Archive for the 'It Came From the Web' Category

This Matters.

Make no mistake, when we think of “mom and baby,” chunky, pink, giggly babies with model-beautiful, doting moms is what comes up on our Google brain search, too. Time to wake up.

It’s getting more and more impossible to not post stuff on Facebook about me. Who I really am. What I really think. Because I don’t want to hurt anyone. I know how bad it hurts when someone you love expresses beliefs that are a million miles away from yours. And it’s always the issues that matter most to you. I feel more comfortable sharing here. It’s funny how a blog that is available worldwide feels safer than a Facebook page of 95 friends and family.

What matters most to me? Women’s and children’s rights. There are so many things worth fighting for in this world, but I can’t sit by the sidelines and let people – largely wealthy white men in positions of power – decide how it’s gonna be when it comes to all I truly own: my body and my child. I just can’t. And if anyone else who had the luxury of passing laws about my body and my child’s welfare did so lightly – regardless of sex, color or class – I would take issue with that person, as well.

The importance of protecting, loving, educating and reaffirming children – particularly little girls because they are so low priority – drives me. I’m obsessed with building strong, happy, healthy and confident kids – girls and boys. I mourn for the kids who are overlooked. Ignored. Uncared for. And there are many. And it’s not fair.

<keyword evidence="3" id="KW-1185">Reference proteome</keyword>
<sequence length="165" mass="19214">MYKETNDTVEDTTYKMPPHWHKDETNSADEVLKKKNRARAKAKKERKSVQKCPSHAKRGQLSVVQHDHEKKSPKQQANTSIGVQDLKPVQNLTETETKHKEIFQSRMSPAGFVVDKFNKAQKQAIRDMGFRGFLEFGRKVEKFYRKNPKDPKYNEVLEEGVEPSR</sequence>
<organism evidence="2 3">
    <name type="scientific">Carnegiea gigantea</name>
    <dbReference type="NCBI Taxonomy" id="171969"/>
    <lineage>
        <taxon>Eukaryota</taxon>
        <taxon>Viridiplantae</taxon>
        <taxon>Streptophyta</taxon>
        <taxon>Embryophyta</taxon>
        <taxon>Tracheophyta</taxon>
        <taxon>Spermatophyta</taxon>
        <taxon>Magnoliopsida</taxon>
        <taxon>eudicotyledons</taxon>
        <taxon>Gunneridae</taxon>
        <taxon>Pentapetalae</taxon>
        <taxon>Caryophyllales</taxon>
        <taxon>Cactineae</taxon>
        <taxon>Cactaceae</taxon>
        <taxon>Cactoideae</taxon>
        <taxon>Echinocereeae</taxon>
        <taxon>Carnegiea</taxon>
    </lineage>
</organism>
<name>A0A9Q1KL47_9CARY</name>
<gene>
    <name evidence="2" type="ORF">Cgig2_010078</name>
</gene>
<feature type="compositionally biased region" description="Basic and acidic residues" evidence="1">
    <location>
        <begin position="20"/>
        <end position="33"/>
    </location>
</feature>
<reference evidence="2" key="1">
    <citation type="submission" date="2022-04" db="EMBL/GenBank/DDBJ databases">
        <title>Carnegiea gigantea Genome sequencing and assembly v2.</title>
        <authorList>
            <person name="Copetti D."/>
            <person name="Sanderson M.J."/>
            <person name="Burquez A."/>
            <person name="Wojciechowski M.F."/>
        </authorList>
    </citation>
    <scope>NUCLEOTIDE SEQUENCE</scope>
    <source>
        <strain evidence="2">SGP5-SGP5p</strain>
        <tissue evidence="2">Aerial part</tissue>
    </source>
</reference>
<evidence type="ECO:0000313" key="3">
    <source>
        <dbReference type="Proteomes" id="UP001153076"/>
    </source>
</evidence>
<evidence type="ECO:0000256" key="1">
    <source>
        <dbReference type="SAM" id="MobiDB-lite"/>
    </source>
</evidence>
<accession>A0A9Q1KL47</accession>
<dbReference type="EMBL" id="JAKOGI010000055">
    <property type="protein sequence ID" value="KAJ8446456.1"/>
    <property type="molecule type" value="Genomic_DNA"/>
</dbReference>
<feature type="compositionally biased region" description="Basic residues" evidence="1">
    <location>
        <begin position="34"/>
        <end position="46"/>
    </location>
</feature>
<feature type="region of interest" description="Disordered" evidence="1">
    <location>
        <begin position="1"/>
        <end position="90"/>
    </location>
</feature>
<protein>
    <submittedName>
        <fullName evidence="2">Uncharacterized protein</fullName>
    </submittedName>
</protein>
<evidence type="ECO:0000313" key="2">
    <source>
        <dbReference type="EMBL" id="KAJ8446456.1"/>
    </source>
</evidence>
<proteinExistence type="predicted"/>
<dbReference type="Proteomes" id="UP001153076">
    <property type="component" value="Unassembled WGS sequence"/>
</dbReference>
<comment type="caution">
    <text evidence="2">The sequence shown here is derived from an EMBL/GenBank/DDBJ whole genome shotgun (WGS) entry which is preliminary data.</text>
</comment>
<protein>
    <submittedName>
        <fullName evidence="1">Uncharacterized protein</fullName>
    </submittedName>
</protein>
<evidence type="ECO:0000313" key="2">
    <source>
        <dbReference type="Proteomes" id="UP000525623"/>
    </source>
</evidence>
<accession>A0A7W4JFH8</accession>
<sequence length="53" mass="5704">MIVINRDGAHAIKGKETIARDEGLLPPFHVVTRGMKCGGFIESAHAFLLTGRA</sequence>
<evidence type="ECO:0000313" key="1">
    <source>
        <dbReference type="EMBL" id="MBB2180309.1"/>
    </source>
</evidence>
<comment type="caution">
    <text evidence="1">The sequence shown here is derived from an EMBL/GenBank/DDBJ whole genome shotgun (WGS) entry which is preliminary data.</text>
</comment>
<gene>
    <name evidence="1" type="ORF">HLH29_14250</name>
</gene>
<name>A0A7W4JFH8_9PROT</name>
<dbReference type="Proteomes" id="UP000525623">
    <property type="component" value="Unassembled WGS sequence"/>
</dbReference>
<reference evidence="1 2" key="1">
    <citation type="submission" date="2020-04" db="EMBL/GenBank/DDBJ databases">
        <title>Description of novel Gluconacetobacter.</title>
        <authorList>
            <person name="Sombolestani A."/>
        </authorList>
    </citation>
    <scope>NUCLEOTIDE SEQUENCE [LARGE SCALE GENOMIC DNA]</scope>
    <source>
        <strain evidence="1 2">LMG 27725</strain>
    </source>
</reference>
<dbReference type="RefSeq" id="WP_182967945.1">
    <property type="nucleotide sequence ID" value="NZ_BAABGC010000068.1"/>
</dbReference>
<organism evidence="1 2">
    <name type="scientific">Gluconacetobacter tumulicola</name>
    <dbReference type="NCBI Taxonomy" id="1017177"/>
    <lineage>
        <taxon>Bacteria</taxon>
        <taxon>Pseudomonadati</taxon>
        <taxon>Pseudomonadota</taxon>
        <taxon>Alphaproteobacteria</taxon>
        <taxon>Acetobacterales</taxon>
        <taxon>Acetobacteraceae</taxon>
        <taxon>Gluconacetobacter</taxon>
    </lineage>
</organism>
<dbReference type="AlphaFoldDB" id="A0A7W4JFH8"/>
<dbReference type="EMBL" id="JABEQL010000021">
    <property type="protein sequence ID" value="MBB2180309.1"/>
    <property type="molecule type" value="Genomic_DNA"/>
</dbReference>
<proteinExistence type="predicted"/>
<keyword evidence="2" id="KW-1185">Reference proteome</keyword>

Taking care of people who can’t take care of themselves – children, our poor, our disabled – is really a sign of a compassionate, educated, civilized society. And boy, are we sucking. I am not proud of us in 2012.

I came across this response post that sums it up for me regarding children’s and women’s rights and human welfare at a time when they’re all in jeopardy. Don’t think for a second that women and children’s issues are not also economic issues, which is all most Americans seem worried about right now. I’m hoping it touches you the way it totally took my breath away today. It’s painful. The truth hurts. But it matters so much. *removes rose-tinted glasses*


“Let me tell you some things.

I used to investigate child abuse and neglect. I can tell you how to stop the vast majority of abortion in the world.